‘Typ­i­cal’ flu sea­son ex­pected

Flu shots avail­able across north­ern Nova Sco­tia

The Amherst News - - CUMBERLAND COUNTY - BY DAR­RELL COLE dar­[email protected]­st­news.ca Twit­ter: @ADN­dar­rell

Nova Sco­tians should ex­pect a typ­i­cal flu sea­son, but that doesn’t mean they should skip their an­nual flu shot.

Dr. Ryan Som­mers, the chief med­i­cal of­fi­cer of health for north­ern Nova Sco­tia, says there are many ben­e­fits to be­ing vac­ci­nated – and no, you can’t get the flu from the vac­cine.

“No, you can’t get the flu from the vac­ci­na­tions. You’re not get­ting the live virus,” Som­mers said. “You’re get­ting the dead virus chopped up into parts that your im­mune sys­tem will rec­og­nize down the road if you’re ex­posed to it and can fight off the virus.”

Som­mers said get­ting the flu shot is the safest and most ef­fec­tive way of avoid­ing the flu, which is of­ten con­fused with the com­mon cold. The flu is much worse and in­cludes a per­sis­tent cough, fever, aches, pains “and the feel­ing that you’ve just been run over by a bus.”

Nova Sco­tians, in­clud­ing peo­ple in the north­ern part of the prov­ince, have tra­di­tion­ally been very good at tak­ing the vac­cine ev­ery year.

“It’s gen­er­ally be­tween 40 and 45 per cent, which is a pretty good num­ber,” Som­mers said. “There are some places where the num­ber is lower, like in the low 30s or high 20s, but for the most part, peo­ple in this part of the prov­ince are pretty good at get­ting the flu vac­cine.”

The vac­cine is free and ac­ces­si­ble from pri­mary care providers such as doc­tors and nurse prac­ti­tion­ers as well as from most phar­ma­cies. Pub­lic health also holds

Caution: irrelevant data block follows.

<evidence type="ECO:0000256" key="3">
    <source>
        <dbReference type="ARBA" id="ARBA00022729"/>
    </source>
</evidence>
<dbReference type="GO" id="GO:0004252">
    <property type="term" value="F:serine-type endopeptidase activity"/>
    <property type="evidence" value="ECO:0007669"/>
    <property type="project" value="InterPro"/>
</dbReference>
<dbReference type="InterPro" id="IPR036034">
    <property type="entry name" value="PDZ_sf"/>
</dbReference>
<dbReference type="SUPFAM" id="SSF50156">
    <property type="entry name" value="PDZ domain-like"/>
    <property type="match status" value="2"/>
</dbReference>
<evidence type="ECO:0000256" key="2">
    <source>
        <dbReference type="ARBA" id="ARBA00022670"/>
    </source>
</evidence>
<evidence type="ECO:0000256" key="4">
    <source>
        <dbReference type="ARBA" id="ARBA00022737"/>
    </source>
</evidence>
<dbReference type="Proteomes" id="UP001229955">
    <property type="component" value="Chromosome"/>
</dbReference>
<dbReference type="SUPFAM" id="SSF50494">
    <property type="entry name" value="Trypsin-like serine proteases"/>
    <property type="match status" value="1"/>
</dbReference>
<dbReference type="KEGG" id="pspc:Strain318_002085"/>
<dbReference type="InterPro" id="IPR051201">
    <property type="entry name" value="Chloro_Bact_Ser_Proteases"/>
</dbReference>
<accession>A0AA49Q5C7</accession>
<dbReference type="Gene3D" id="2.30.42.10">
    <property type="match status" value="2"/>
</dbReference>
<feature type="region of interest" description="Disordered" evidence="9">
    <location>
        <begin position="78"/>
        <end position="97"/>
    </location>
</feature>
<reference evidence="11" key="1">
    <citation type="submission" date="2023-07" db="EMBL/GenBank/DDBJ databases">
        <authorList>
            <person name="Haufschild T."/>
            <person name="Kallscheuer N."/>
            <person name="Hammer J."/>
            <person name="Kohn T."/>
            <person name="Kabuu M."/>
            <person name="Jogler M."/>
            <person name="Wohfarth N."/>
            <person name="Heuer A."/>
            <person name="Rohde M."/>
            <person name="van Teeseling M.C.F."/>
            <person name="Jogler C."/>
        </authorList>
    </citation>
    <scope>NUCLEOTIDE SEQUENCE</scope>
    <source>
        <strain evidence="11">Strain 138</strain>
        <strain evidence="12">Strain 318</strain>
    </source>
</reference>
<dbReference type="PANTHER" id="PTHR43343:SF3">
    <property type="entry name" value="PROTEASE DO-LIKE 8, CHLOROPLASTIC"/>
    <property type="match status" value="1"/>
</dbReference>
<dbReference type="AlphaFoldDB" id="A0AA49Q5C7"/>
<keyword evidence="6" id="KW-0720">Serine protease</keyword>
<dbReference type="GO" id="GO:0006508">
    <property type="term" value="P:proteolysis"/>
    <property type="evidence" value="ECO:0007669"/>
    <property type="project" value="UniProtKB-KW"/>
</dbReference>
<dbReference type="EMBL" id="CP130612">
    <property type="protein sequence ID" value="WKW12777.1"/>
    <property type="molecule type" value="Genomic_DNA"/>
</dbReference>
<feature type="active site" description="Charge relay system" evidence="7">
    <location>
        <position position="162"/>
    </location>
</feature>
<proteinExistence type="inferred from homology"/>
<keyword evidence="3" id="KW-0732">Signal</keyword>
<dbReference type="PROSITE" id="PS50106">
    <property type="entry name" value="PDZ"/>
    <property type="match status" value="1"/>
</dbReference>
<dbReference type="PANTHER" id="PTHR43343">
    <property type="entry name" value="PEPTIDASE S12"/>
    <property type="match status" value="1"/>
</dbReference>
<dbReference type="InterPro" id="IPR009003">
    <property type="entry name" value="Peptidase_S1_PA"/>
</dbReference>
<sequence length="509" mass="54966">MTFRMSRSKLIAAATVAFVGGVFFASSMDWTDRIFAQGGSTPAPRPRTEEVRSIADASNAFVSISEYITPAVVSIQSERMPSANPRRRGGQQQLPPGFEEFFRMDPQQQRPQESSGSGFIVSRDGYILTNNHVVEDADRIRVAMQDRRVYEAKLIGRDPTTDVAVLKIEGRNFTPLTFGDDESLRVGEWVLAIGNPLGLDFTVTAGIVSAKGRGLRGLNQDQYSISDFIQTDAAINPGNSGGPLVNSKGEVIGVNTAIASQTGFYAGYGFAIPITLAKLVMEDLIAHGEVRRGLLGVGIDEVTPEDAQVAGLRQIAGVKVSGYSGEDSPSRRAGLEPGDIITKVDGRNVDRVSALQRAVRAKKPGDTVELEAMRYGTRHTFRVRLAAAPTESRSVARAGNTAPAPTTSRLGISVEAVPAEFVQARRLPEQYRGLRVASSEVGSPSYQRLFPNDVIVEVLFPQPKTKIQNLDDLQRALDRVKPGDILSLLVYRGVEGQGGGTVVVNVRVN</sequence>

sev­eral clin­ics that are aimed at sec­tions of the pop­u­la­tion which are most at risk of de­vel­op­ing com­pli­ca­tions from the flu, in­clud­ing se­niors, chil­dren un­der age five, preg­nant women and those with chronic health con­di­tions such as asthma and di­a­betes.

“The flu has a big im­pact on in­di­vid­u­als, their fam­i­lies and the health-care sys­tem,” he said. “The best way to avoid this stress and strain on our fam­ily and friends and the health sys­tem is to get a flu shot. It is one of the best things you can do to avoid get­ting sick this win­ter.”

If you do hap­pen to get sick, Som­mers said, the best thing to do is stay home for sev­eral days, cough or sneeze into your arm to avoid spread­ing flu germs and to prac­tice safe hy­giene. Peo­ple can al­ways call 811 if un­sure of their con­di­tions and if their fever con­tin­ues or wors­ens, or breath­ing gets more dif­fi­cult, and go­ing to the doc­tor or emergency room is a good idea.

“At the end of the day the most ef­fec­tive thing you can do is wash your hands fre­quently,” he said.

Som­mers said the last two years haven’t been good ones when it came to match­ing the vac­cine with the most vir­u­lent flu strain. He said the two B-strain vac­cines were fine. There were is­sues with the A-strain and that made the vac­cine less ef­fec­tive. The same thing hap­pened about five years ago.

This year, all in­di­ca­tions are it’s go­ing to be quiet.

The World Health Or­ga­ni­za­tion has iden­ti­fied the most dom­i­nant strain and it’s in­cluded in the flu vac­cine that Cana­di­ans take dur­ing the an­nual vac­ci­na­tion cam­paign that has al­ready be­gun.

“We usu­ally look first to Aus­tralia and the south­ern hemi­sphere be­cause when it’s win­ter there, it’s sum­mer here. That’s where things usu­ally start be­fore mak­ing their way north for our win­ter,” he said. “This year, things were pretty quiet in Aus­tralia and the vac­cine was pretty ef­fec­tive against the pre­dom­i­nant strain. We’re ex­pect­ing that to hap­pen here this win­ter.”

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